There’s a place on my travel wish list that has fascinated and intrigued me since I first discovered its existence. A place of ancient civilizations, mountain-top ruins and home to one of mankind’s greatest mysteries. A place where you’ll find snow-capped mountains, the world’s deepest canyons and a vibrant swathe of dense tropical rainforest.
Where the people are welcoming, creative and colourful and a country whose capital is considered to be one of the best cuisine destinations in the world. Here are some of the reasons why Peru is calling me.
Lake in the Cordillera Blanca, Peru
The Old Town Rethymno
Greek Island holidays were top of the list for family getaways when the kids were young. I have memories of sunny, cloud-free days spent exploring Rhodes old town, dipping into warm turquoise seas around Corfu and of sleek dolphins slip-streaming the boat during a trip from Skiathos. But that was a long time ago. Too long ago, and a day excursion to Mykonos and Delos during a cruise last year got me thinking that it’s time I gave the Greek Islands some proper attention again.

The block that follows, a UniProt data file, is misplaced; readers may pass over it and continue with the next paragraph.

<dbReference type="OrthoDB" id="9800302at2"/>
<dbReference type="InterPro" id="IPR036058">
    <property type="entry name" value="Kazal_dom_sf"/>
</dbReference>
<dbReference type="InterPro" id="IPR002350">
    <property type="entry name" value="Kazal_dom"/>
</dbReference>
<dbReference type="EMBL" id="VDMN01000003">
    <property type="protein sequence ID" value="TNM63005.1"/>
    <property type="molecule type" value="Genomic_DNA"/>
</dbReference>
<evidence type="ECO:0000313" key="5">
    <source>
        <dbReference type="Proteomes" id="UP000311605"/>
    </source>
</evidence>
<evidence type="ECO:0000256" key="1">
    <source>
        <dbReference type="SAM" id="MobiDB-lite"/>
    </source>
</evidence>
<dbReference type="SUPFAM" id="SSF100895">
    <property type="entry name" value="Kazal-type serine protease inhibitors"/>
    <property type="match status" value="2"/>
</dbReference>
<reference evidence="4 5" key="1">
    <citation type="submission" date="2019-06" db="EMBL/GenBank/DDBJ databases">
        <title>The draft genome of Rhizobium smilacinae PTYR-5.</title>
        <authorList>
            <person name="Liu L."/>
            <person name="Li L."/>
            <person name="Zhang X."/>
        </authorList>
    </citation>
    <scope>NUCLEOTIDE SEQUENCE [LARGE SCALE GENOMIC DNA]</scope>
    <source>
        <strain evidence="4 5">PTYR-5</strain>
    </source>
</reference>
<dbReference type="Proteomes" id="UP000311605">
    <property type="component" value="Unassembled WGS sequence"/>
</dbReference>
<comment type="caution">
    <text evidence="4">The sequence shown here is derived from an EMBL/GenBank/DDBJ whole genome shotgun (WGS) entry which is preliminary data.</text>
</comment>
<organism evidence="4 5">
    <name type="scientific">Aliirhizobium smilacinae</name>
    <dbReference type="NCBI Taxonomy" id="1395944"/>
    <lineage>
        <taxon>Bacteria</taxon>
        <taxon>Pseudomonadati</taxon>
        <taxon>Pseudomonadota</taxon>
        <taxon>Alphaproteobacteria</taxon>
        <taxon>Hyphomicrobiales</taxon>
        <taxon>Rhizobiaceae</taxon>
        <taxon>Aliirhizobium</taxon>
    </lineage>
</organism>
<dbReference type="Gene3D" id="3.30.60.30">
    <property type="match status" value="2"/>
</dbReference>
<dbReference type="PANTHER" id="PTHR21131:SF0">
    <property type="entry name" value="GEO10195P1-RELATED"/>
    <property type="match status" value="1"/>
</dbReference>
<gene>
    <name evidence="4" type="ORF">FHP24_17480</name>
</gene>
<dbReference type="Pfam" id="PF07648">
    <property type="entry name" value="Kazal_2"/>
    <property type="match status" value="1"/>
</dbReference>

Last weekend I was beyond excited to be in Iceland – a place that has always been right up there in my ‘really wanna see’ list. I have a whole heap of Iceland photos, foodie finds, tales of the Golden Circle, Icelandic design, a photo tour of Reykjavik,a dip in the Blue Lagoon and lots of really cool Icelandic things that I’ll be sharing with you over the next few weeks but in the meantime here’s an Instagram teaser to whet the appetite…
Big trucks are needed for the volcanic terrain and these monsters were perfect
We saw steaming geothermal waters and lichen covered lava fields
and bathed in the Blue Lagoon
The food was pretty amazing
And the Brennivin (schnapps) pretty deadly!
They’re an arty crafty lot in Iceland
And they’re into design…
But it was the natural beauty of Iceland that really captured my heart